It isn’t easy to talk about mental illness. It’s a subject many people feel uncomfortable discussing and prefer to avoid. Talking about it reminds us of our vulnerabilities and evokes some of our deepest fears and prejudices. Frankly, it makes us squirm. We would like to sweep the problem under the rug and pretend it doesn’t exit – but we can’t!
The mentally ill are with us every day, suffering a torment that is just as real and just as painful as physical illness. The difference is that it is not as visible as a physical disease or a disability. Although you can clearly see a cane or a wheelchair or a prosthetic device, you cannot see the anguish that goes on inside someone’s head. This is the brutal reality that the mentally ill and their families have to live with constantly. This is why mental illness is the cruellest of illnesses and extremely stressful for all concerned.
The late Christopher Reeve was a passionate champion for those suffering with spinal cord injuries and Michael J. Fox is a tireless advocate on behalf of the victims of Parkinson’s disease. Although these two actors have been courageous and outspoken, it must be remembered that non-celebrities have also stepped up to the plate. Think of Canada’s Terry Fox and his run for cancer research or Canada’s Rick Hansen and his support of spinal cord injury research. The aforementioned heroes have all raised awareness and collected funds to combat debilitating physical illnesses, but what about mental illnesses? Who will be the champion of the mentally ill?
Yes, we’ve come a long way, baby, when it comes to mental illness. We have better medication to control mental disease and better facilities for the mentally ill. Unfortunately, we still have a long way to go and the main obstacle remains society’s attitude toward mental disease. Just as the physically disabled continue to face prejudice and misunderstanding, so do the mentally disabled. There is still a stigma attached to both illnesses.
Nevertheless, public attitudes have improved, particularly toward the physically disabled. Gone are the days of Franklin D. Roosevelt, 32nd President of the United States. When Roosevelt became paralyzed after contracting polio in 1921, his disability was considered an embarrassment, a sign of weakness. Photographs of FDR in his wheelchair are rare because he was careful not to appear publicly in it. In fact, the Franklin Delano Roosevelt Library has only three photos of the former president in a wheelchair.
|Rare photo of FDR in wheelchair with his granddaughter and dog Fala|
In public, Roosevelt wore heavy leg braces and supported himself with a cane. Many people were unaware during his lifetime that FDR used a wheelchair in private. Such deception would not be necessary if Roosevelt were alive today. On the surface, we are much more enlightened. Prejudice and unenlightened attitudes toward the physically disabled still exist, of course, but they are far more subtle and more insidious. In the case of mental illness, great deal of fear and misconception remains. For example, some people erroneously believe that schizophrenics have a Dr. Jeckyll and Mr. Hyde split personality.
It is easier to cheer for someone with a physical disability. You can visualize it. You can see a valiant Terry Fox limping bravely with one leg. You can see Michael J. Fox speaking out about Parkinson’s disease as his body shakes. Their struggle is clearly and overtly visible. The mentally ill face a constant inner struggle that is often nightmarish and tortuous. It must be emphasized, however, that mental illness is different from the usual stress and difficulties that everyone encounters for time to time.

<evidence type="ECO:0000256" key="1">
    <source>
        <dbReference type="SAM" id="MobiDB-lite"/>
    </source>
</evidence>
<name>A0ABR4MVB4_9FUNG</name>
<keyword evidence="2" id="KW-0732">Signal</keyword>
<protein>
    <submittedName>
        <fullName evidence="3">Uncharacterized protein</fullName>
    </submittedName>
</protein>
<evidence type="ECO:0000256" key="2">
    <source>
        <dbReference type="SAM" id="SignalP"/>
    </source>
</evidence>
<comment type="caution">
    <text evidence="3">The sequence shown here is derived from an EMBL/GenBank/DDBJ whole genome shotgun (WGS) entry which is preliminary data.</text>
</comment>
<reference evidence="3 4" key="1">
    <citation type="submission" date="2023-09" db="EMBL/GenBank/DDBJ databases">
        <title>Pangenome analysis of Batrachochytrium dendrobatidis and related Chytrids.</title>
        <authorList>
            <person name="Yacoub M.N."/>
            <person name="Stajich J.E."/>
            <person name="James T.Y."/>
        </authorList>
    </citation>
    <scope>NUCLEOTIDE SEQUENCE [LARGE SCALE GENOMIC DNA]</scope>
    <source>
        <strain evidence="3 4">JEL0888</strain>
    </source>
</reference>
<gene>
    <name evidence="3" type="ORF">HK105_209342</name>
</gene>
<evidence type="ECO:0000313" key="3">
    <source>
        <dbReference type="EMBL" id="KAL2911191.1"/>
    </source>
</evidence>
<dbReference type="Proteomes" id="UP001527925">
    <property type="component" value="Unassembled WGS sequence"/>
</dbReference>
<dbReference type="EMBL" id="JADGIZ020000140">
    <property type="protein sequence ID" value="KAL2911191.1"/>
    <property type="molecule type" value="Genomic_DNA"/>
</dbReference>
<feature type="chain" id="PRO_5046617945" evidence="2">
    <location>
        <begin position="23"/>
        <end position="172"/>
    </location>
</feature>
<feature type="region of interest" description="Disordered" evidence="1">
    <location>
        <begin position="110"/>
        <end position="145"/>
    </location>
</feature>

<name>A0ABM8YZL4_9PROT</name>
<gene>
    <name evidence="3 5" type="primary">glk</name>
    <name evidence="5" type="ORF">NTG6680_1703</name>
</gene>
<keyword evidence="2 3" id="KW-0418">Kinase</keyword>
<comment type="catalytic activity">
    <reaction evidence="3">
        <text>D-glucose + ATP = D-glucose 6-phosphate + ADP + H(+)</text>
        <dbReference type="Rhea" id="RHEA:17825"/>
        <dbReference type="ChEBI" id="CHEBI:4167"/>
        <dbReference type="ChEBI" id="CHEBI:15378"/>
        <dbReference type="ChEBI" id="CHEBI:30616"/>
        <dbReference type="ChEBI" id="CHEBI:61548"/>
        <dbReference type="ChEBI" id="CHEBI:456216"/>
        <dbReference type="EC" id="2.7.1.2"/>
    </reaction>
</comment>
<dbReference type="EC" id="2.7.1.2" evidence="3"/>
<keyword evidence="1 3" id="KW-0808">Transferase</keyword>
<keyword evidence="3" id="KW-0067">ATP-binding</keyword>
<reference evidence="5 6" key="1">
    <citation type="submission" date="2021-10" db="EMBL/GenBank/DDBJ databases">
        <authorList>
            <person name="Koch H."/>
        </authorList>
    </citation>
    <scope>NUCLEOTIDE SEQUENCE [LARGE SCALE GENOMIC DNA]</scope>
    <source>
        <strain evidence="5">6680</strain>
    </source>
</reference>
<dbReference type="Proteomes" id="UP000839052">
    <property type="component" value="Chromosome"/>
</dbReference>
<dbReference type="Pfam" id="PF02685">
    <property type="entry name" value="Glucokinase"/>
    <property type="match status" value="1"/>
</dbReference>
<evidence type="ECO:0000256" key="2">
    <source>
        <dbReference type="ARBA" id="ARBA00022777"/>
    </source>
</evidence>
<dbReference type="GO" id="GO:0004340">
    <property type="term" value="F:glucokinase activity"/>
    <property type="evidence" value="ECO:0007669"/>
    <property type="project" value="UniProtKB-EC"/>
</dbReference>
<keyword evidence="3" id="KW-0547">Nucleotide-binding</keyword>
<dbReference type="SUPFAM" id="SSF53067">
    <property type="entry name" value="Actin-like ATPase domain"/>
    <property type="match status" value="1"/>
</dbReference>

Some celebrities and well-known personalities have been open about their struggles with mental illness. Actress Patty Duke and Margaret Trudeau, ex-wife of the late Prime Minister Pierre Trudeau, come to mind. Catherine Zeta-Jones has also revealed that she is battling bipolar disorder.
Yet when was last time you saw a mentally ill person portrayed in a positive way on a television program or in a film? At the moment, I cannot think of an example. That is why I have written this. I want to raise awareness to the plight of the mentally ill because 20% of Canadians will experience mental illness during their lifetime - regardless of ethnic background, education and socioeconomic status. It's time we talked about it and this is my way of stepping up to the plate.
Thank you for this Joanne. I think you've hit a home-run here.ReplyDelete
I agree completely that there needs to be more exposure in the media to allow people to become more familiar with mental illness in general. I think it's pretty phenomenal how the people that you mentioned, and others featured in CAMH's campaign to raise awareness, have come forward.
With regards to your comments surrounding representations in film and television, I struggle to think of characters who have an issue, be it parkinson's, cancer or mental illness where the 'disease' is not the focus of the narrative. Rarely do we see a character, who has cancer, deals with it, but it is of little consequence to the story and does not drive the plot. Even something as commonly understood as a broken leg is integral to "Rear Window"'s story.
Thus, it seems to me, that real people, with real problems, coming forward and saying that the problem exists, I struggle with it, but it does not define me, is the key to overcoming stigma.
Kay Redfield Jamison's memoir, 'An Unquiet Mind', is in my opinion, an excellent starting point in understanding the illness, how someone deals with it, and how the illness is nothing more than that person's 'thing' - and everybody's got a 'thing'.
Thank you again.